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  European Commission > Regional Policy > Urban

There is a growing demand for an assessment of the quality of life in European cities. The Policy Context for Urban Audit stems from the Commission Communication `Towards an urban agenda in the European Union' (1997), the subsequent discussions, and the publication of the`Sustainable Urban Development : an EU framework for action' (1998) which have identified the need for more information about towns and cities in the EU. The Urban Audit is also part of the process of improving Urban Statistics in the EU.  Responsibility for the conception and management of the Urban Audit rests with the Directorate General for Regional Policy in collaboration with EUROSTAT.  The Commission Services may be contacted for  further information. The pilot phase of the Urban Audit was undertaken by ERECO, a team of consultants with correspondents for all member states.

The European Commission launched the Urban Audit in June 1997 by, in particular publishing the Terms of Reference for the Pilot Phase. This pilot phase which began in May 1998 was undertaken within the aegis of Article 10 of the ERDF Regulation which enables the support by the European Commission of innovative measures. Directorate General Regional for  Policy and EUROSTAT are responsible for managing the Urban Audit. Other Directorates of the European Commission have advised on the choice of information to be included in the Urban Audit. 

The overall purpose of the Urban Audit is to enable an assessment of the state of individual EU 
cities and to provide access to comparative information from other EU cities. It is intended that 
the process will facilitate the exchange of information amongst cities. 

Fifty eight cities were invited by the European Commission to participate in the Urban Audit during the pilot phase. This includes several cities in each EU member state. Paris and London have not been included because of their size. 

The Indicators of the Urban Audit cover 5 fields : socio-economic aspects, participation in civic 
life, education and training, environment and culture and leisure. A comparison of the indicator scores will allow cities to judge their progress and to identify any specific difficulties.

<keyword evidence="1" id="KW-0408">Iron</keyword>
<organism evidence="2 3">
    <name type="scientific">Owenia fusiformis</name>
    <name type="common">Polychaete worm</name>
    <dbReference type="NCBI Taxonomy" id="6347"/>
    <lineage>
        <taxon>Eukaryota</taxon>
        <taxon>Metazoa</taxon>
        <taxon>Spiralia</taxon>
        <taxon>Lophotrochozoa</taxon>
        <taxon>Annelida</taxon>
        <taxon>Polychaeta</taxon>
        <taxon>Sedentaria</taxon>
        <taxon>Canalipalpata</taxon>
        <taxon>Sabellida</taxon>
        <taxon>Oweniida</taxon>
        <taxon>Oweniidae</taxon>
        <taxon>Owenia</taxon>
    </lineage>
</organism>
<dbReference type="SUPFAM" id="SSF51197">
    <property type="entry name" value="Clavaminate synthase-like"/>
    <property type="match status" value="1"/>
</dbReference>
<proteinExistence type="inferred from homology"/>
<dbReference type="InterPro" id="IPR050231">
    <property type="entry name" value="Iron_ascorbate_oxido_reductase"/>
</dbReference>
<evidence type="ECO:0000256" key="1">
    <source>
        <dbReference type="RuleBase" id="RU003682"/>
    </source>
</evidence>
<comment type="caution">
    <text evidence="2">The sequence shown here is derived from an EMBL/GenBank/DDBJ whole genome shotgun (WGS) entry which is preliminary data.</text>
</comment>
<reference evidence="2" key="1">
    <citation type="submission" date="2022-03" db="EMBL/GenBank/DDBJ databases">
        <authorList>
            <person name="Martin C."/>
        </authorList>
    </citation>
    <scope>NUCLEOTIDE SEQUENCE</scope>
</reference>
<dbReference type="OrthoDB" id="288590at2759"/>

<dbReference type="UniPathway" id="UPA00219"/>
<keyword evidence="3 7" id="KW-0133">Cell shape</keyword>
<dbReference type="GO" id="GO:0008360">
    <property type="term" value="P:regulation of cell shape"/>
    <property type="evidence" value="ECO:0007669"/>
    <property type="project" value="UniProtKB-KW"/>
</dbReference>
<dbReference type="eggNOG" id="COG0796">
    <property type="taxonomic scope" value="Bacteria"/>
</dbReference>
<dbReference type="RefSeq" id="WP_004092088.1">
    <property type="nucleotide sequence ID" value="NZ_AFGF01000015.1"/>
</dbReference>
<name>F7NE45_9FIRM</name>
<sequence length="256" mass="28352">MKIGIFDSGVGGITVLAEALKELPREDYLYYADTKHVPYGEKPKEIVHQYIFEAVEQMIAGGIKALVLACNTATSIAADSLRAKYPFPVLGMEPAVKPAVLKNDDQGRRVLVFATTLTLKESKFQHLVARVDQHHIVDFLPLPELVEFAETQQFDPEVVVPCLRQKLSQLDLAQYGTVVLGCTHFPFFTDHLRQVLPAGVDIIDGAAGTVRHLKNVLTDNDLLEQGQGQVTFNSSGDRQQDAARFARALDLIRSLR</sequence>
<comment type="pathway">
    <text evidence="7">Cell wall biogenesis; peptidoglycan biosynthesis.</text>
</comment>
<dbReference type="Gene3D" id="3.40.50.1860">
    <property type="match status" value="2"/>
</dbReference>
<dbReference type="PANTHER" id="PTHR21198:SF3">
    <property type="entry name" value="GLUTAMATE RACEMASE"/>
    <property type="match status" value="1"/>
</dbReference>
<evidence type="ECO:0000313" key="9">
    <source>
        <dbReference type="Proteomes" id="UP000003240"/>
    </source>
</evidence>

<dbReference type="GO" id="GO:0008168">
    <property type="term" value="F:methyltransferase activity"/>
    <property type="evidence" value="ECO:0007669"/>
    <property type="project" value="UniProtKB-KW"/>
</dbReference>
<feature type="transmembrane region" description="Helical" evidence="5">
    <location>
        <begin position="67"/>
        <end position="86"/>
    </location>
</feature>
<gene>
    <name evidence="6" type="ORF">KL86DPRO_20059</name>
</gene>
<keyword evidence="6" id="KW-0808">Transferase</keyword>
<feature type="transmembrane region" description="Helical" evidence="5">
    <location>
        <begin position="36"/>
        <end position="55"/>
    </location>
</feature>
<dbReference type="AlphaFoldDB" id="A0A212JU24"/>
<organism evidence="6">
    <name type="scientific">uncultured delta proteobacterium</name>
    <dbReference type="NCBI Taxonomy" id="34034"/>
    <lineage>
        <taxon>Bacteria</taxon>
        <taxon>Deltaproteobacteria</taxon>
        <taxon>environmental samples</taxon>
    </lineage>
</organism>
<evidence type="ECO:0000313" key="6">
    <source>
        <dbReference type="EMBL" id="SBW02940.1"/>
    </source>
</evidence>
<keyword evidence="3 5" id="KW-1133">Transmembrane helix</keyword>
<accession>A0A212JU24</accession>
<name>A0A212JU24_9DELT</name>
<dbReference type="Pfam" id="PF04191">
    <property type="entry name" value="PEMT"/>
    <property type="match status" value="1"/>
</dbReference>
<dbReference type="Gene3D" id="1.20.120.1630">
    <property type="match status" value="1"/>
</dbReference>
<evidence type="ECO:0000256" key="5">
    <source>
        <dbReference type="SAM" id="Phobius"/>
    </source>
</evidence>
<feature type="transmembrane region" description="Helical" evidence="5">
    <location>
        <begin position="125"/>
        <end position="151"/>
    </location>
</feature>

During the Urban Audit pilot phase a methodology has been developed for collecting information 
to inform these indicators. All available information sources at national, regional and local levels 
have been investigated and where appropriate used. Account has been taken of the variety of data sources and definitions used in different contexts so that useful comparisons can be made.  The method of approach is is decided in the Urban Audit Manual

The indicator scores have been calculated at the city level and, for 27 of the 58 cities at the Wider Territorial Unit or Conurbation level. In these 27 cases the cities form part of a wider agglomeration and, indicator scores have, where possible, been calculated at this level so that, if appropriate, cross-city comparisons may use the score for the wider area rather than for the city administrative level.

Information to inform the indicators has also been compiled at the national level.

For a limited number of indicators, mainly those concerning socio-economic aspects, scores have been calculated for sub-divisions of the cities. The main purpose of the sub-city analysis is to estimate the apparent level of disparities in conditions between parts of the Urban Audit cities.

The Urban Audit is only one amongst many pieces of work that have compared aspects of the quality of life across cities or considered these in depth within particular cities. As part of the Urban Audit pilot phase a review was made of this parallel work.There is a growing demand for an assessment of the quality of life in European cities. 

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